Next, I'd say that companies already established within the Creative Industries themselves can take some responsibility for easing the transition that students are required to make when jumping from Uni to a first job. Currently at 383 we have two students with us on placement and try as best we can to offer advice/suggestions to any students that come knocking wherever time permits. Schemes such as Graduate Advantage are also a great way of offering employment to candidates who've recently graduated from regional Universities. As well as being a free service, Graduate Advantage are also very thorough in the way they take down requirements for the job role on offer and translate these when interviewing students on agencies behalf. For me, this is a win win scenario as not only do you save time on recruiting the right type of person, but you also forge strong links with Universities direct which can be utilised again and again in the future as business needs grow.ÃÂ
And lastly, the sixty four thousand dollar question - what can students do to help get themselves noticed a bit more by agencies? This I think is probably one of the most exciting and easy areas to improve upon as most of the tools are free to implement and fun to use. Given the pace at which things such as blogging, lifestreaming and online networking are moving the web has become a great way of saying a lot about yourself before someone has met you. Students with a clear passion for design and a keen eye for new trends could (and arguably should) be setting up a tumblr or other bookmarking tool to help potential employers check out what they're consuming online. This is an updatable and accessible way of illustrating content you're looking at in a format which is accessible and familiar for employers within the creative industries. Being ahead of the crowd in these types of environments might just be enough to get you noticed and help you stand out from the crowd. When I was at Uni MSN and Skype were all the rage, but practically they weren't much help to me finding a job. However, on sites such as Twitter your updates and interests are right there for other people to find (infact this is the way we've found a few of our current team members after following their updates online). The bottom line here is that there's plenty of tools that can be used to put information online for prospective employers and it's a free and fun discipline to adopt.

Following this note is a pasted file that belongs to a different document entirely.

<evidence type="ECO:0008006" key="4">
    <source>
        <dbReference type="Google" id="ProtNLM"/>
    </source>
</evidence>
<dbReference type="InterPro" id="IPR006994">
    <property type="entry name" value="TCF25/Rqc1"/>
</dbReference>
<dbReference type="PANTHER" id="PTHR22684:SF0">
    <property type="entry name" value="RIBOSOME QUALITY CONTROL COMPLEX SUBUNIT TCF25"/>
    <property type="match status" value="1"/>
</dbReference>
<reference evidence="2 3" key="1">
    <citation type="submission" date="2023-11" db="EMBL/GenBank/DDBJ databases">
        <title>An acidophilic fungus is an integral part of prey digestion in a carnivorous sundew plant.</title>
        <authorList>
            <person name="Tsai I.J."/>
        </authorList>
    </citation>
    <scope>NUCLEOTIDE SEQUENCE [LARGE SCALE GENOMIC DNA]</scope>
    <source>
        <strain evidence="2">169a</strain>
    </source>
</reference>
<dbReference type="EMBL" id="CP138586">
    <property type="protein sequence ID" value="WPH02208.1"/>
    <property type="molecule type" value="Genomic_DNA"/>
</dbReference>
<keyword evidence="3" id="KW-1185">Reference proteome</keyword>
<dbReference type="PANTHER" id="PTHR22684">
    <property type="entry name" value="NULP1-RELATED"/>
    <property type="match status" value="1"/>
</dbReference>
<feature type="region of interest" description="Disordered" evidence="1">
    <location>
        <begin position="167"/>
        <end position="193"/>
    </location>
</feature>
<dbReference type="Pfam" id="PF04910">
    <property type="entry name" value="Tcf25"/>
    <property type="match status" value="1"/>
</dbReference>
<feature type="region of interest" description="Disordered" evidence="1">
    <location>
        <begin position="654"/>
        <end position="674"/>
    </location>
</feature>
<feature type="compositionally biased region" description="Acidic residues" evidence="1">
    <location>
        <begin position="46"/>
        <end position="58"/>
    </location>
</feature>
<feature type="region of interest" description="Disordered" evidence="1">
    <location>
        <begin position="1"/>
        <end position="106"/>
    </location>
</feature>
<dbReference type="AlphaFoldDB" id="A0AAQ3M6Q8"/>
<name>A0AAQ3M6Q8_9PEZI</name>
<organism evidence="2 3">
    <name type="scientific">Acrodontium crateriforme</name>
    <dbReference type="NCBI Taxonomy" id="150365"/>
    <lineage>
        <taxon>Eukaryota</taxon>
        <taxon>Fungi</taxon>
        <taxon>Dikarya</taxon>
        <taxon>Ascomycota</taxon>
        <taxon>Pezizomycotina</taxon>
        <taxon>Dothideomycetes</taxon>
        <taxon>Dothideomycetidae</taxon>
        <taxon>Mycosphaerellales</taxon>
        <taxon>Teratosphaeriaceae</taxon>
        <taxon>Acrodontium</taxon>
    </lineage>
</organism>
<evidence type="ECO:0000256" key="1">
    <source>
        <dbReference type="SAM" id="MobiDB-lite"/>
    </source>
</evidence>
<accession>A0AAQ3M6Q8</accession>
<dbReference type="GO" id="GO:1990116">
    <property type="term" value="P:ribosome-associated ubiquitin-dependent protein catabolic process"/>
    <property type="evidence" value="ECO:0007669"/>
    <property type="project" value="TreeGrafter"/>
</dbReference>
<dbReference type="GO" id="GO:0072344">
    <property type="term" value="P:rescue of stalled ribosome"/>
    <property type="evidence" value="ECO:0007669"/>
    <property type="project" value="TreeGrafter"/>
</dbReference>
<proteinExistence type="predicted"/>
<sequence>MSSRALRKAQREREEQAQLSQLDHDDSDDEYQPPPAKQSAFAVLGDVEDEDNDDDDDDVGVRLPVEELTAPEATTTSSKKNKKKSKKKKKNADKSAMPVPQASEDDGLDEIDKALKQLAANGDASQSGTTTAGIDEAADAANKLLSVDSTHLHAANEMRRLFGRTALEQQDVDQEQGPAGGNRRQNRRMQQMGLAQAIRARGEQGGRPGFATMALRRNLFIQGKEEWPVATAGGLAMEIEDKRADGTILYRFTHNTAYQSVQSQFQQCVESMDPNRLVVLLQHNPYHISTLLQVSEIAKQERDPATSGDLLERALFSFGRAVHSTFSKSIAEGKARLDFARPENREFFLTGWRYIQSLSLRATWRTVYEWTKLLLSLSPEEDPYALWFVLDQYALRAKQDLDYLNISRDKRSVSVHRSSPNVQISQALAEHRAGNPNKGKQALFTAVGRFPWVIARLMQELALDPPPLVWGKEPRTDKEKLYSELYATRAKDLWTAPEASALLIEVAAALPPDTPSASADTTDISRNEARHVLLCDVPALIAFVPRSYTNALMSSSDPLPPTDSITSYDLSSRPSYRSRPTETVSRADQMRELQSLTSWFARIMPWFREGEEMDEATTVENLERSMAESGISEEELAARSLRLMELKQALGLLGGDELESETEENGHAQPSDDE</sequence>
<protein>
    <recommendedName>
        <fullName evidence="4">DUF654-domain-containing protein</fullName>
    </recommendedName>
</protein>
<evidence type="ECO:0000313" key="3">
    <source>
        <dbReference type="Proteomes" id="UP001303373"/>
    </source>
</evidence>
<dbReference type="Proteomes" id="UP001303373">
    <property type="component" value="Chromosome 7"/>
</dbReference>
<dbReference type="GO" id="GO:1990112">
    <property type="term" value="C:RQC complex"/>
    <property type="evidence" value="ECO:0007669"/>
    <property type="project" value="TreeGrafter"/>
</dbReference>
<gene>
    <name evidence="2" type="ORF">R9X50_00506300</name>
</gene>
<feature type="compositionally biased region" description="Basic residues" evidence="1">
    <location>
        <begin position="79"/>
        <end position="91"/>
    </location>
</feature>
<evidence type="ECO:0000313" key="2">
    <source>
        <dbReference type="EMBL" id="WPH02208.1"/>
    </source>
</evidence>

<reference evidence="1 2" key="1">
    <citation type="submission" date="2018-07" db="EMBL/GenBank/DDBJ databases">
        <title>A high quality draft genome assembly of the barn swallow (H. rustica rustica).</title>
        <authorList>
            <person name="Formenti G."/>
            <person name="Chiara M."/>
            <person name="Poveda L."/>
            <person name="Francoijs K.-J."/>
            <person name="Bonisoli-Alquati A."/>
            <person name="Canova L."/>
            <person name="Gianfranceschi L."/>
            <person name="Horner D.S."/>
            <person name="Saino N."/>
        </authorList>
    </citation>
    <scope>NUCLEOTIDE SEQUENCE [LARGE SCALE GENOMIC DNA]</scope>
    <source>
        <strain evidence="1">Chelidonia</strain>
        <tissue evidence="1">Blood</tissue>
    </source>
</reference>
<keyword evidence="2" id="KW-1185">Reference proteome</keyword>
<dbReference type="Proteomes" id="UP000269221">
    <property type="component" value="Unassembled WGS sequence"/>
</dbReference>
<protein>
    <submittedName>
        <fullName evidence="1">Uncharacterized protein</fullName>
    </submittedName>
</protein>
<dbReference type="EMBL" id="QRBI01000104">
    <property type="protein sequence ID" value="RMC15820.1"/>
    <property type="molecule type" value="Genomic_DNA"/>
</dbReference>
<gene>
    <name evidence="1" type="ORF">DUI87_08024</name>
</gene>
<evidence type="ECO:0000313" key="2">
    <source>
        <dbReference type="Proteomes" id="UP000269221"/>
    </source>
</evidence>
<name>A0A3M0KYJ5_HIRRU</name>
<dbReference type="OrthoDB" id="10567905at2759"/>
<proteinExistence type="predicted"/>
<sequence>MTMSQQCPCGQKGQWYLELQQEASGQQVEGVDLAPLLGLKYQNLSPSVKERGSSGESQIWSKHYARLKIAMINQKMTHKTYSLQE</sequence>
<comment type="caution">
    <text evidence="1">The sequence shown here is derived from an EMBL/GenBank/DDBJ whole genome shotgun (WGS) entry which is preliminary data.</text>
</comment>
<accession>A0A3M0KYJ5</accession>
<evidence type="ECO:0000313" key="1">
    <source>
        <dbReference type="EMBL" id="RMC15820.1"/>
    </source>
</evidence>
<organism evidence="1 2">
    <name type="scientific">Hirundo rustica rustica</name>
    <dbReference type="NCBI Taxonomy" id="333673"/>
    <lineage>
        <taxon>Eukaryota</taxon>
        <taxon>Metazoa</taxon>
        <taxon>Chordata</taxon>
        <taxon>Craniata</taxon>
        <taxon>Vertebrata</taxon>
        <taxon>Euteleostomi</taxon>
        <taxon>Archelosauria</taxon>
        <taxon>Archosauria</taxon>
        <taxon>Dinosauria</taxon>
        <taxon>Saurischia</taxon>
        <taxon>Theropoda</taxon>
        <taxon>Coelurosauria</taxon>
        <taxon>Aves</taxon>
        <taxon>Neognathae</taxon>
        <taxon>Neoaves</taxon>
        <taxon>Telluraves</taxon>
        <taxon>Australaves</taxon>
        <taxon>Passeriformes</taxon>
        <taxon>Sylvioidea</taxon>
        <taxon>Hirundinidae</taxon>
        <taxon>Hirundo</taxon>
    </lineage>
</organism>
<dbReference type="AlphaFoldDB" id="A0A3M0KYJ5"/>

I'm sure that in any industry there are hurdles to try and jump when landing a first job, but for me a few of the issues I faced when graduating in design are ones which I believe can be fixed with a bit more joined up thinking and initative. It's really encouraging to see that when compared with other areas of the country, our local Universities are forward thinking when it comes to breaking the mould on how students are taught - something which I'm sure will add to the continued growth and success of the Creative Industries sector as a whole in Birmingham.ÃÂ ÃÂ